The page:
Art Industry News: Meet the Artist Who Convinced Britney Spears to Become an Advocate for Wealth Redistribution + Other Stories
Plus, this year's Masterpiece London fair is cancelled and the Pompidou's plan for a satellite in South Korea is now on ice.
Art Industry News is a daily digest of the most consequential developments coming out of the art world and art market. Here’s what you need to know on this Friday, March 27.
The Lockdown May Not Produce Great Art – Will artists stuck at home create amazing things? Ian Wheeler, the co-founder of Partisan Records, warns that we put a lot of pressure on creatives “to make the things that make us feel better,” and we sometimes forget they may be suffering, too—financially and otherwise. Live performers in particular have been hard hit by the crisis, so he is unimpressed with glib remarks that Shakespeare wrote some of his greatest plays during the plague. “Shakespeare’s patrons were earls and high court officials. They kept him sheltered and fed and ultimately insulated from the horrors of the plague while the theaters were closed,” Wheeler notes. America’s artists, he concludes, need a patronage system in this emergency for the many, not the few. (New York Times)
Jeff Koons Sends a Message to Italy – The American artist has sent a message of solidarity to Italy. Koons, who is preparing for a solo show at the Palazzo Strozzi in Florence, joined Marina Abramović, Ai Weiwei, and Tomás Saraceno in a show of solidarity with the institution and the country by contributing a video message to its new platform. In the dispatch, Koons said, “Italy is such an amazing country and as people you’ve gone through so much and you will defeat the virus.” He ends on a characteristically upbeat note: “Italy, you can do this!” (Press release)
This Artist Has Convinced Britney Spears to Become a Socialist – Is Britney a socialist now? The singer made Internet waves when she reposted a left-leaning text written by Mimi Zhu, a queer Chinese-Australian writer and artist based in Brooklyn, on her Instagram account. (One line reads: “We will feed each other, re-destribute wealth, strike.”) Zhu says that she when she found out, “I literally dropped my phone—I was like, Britney?” The artist says she wrote about standing together in these days of enforced isolation after many of her friends got laid off due to the coronavirus shutdowns. “There were definitely socialist undertones,” she says. Britney’s otherwise innocuous post has now spawned meme after meme about “Comrade Britney.” (Paper)
The UK Has a Serious Backlog of Museum Repairs – An audit of England’s museums has revealed a huge backlog of much-needed building repairs, including a leaky roof at the British Museum. The Parthenon Marbles stored there were undamaged, but the National Audit Office report highlights just how much museums have been forced to skimp on maintenance as their government funding fell, putting collections at risk. At the Wallace Collection in London, a piece of masonry fell from the portico because its supporting beams had deteriorated. (Guardian)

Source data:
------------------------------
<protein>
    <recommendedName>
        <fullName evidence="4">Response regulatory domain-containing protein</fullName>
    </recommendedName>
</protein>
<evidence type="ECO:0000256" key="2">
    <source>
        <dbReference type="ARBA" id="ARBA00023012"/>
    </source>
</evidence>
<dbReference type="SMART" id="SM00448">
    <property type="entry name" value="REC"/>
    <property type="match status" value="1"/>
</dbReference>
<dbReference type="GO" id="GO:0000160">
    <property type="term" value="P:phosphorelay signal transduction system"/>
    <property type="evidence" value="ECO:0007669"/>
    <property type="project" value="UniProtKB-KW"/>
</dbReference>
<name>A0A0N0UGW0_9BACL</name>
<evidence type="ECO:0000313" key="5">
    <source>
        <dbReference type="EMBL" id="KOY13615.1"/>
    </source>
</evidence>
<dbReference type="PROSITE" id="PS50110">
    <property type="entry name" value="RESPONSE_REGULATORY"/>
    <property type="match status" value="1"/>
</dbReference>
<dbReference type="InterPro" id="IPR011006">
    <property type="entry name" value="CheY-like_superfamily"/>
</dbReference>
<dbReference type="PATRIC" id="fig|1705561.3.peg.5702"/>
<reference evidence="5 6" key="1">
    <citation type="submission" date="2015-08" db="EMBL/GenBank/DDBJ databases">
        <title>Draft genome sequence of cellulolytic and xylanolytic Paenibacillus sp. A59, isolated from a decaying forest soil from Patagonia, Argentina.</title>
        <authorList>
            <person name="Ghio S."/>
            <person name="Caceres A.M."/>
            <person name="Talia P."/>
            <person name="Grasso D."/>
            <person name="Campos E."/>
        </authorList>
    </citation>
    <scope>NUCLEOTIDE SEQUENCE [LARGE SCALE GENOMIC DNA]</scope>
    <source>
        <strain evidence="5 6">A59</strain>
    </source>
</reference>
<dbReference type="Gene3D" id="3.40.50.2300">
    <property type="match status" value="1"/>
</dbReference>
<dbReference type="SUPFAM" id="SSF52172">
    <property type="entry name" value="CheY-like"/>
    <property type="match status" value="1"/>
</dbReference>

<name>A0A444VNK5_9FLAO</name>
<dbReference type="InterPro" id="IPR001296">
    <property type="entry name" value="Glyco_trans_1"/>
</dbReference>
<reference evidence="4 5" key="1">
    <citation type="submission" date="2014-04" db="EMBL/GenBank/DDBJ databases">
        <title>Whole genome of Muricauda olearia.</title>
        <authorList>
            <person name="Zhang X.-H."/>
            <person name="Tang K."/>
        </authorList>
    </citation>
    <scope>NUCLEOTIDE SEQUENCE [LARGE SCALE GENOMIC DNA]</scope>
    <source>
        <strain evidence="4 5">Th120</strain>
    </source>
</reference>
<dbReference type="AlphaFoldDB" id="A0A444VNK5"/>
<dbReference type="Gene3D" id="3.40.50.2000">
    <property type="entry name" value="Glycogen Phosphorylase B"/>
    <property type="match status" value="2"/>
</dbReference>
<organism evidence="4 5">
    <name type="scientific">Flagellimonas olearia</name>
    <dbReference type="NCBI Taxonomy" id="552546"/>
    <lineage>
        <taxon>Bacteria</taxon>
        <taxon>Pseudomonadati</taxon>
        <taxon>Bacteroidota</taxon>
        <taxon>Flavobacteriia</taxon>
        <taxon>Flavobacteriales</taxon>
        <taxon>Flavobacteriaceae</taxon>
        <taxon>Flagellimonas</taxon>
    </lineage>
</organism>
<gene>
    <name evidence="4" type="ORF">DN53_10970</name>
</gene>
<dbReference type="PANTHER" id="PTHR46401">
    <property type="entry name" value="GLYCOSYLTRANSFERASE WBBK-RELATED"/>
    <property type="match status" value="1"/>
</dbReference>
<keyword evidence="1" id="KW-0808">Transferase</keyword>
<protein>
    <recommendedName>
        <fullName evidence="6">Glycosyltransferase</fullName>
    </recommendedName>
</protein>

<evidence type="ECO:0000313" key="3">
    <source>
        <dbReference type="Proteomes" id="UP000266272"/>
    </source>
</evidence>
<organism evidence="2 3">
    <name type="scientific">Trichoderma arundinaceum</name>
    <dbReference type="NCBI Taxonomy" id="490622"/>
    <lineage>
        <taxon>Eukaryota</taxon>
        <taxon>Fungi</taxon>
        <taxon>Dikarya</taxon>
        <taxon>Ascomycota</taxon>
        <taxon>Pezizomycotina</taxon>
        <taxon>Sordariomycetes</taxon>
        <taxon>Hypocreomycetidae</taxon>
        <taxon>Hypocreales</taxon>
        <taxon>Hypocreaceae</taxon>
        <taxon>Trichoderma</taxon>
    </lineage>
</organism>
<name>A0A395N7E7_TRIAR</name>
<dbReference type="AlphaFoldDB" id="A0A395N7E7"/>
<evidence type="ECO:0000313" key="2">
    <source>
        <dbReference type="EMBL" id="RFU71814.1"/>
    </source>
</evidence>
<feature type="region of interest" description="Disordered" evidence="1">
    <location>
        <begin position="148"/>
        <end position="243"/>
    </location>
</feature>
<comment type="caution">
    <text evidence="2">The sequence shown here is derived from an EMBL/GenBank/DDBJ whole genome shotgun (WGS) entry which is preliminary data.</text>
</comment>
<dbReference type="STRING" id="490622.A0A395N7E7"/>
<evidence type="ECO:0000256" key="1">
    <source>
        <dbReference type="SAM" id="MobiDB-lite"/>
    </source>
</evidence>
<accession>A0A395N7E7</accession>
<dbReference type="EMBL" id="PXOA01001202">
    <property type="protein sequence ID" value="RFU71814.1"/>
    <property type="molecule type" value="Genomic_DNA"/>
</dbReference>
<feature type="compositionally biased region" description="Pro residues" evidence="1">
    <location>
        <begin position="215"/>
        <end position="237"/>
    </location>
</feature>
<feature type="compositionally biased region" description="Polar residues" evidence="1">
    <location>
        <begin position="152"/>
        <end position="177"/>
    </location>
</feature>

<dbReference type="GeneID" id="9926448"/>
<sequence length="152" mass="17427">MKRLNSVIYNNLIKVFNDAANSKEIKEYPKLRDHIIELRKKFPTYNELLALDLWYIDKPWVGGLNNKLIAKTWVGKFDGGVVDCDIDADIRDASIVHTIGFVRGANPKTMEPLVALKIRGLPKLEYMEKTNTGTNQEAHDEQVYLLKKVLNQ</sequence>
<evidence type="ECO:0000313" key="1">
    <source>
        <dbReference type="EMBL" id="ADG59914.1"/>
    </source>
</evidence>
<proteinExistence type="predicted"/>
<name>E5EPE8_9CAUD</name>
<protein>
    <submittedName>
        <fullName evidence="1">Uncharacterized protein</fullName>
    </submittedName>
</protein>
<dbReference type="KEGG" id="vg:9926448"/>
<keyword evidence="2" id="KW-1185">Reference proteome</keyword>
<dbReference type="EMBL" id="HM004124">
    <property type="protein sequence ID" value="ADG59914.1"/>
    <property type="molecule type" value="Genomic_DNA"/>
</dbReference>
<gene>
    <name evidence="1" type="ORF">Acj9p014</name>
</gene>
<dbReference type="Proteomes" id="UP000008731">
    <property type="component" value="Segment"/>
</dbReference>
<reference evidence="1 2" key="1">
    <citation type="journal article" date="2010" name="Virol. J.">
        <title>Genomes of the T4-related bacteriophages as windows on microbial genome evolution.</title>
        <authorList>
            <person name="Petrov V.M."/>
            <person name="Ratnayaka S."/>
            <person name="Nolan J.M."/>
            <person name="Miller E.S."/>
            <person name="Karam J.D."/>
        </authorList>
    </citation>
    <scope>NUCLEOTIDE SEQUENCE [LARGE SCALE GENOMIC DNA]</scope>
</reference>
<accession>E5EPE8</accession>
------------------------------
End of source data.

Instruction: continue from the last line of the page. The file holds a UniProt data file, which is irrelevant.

Barbara Gross Galerie to Close – The veteran Munich-based dealer Barbara Gross is closing her gallery. Over the past three decades, she championed female artists including Silvia Bächli, Miriam Cahn, and VALIE EXPORT. Gross’s closure follows the shuttering of two other beloved smaller galleries, Parque Galeria of Mexico City and Galerie Forsblom in Sweden, in recent weeks. (Artforum)
Masterpiece London Is Cancelled – Masterpiece London, the art and design fair with wares spanning all eras, announced it would cancel its 2020 edition as a result of the public health crisis. The fair, whose majority shareholder is Art Basel’s parent company MCH, was originally scheduled to take place from June 24 to July 1. (Artnet News)
COMINGS & GOINGS
Architect and Critic Michael Sorkin Had Died of Coronavirus – The architect and architecture critic has died at age 71 after contracting COVID-19. Michael Sorkin was a judge for the design competition for the ultimately unbuilt Guggenheim Museum in Helsinki. New York Times critic Michael Kimmelman said of Sorkin: “He wrote with moral force about big ideas and about the granular experience of life at the level of the street.” (Architects Journal)
Pompidou’s South Korea Partnership on Ice – The president of Paris’s Centre Pompidou was on the verge of signing a deal on a space in Seoul—which would have made it the latest addition to the Pompidou’s global network—just before the coronavirus outbreak sent nations the world over into lockdown. The project was first proposed in 2016; its fate is now uncertain. (TAN)
FOR ART’S SAKE
Ralph Lauren Donates $10 Million to Corona Relief Funds – The Ralph Lauren Corporate Foundation has pledged $10 million to coronavirus relief efforts. The majority of the sum is going to the World Health Fund, but some money will also go to the Council of Fashion Designers of America and Vogue Fashion Fund’s initiative, A Common Thread, aimed at helping members of the fashion community in distress. The brand has also joined other fashion companies in making masks and gowns for medical workers. (The Cut)
Roberta Smith Reviews a Now-Closed Judd Show – Roberta Smith—who, in addition to being the New York Times‘s co-chief art critic, is also Donald Judd’s former assistant—reviews a large, unfinished plywood installation by the artist that she saw on view at Gagosian in New York before it closed prematurely. The 80-foot-long installation hasn’t been on view since 1981 and doesn’t look like anything else Judd ever made. “The piece is a big, magnanimous puzzle and an exercise in vision-sharpening comparative looking,” Smith writes, concluding that “the process of self-enlightenment it stimulates may make you feel smarter than you thought you were.” (NYT)
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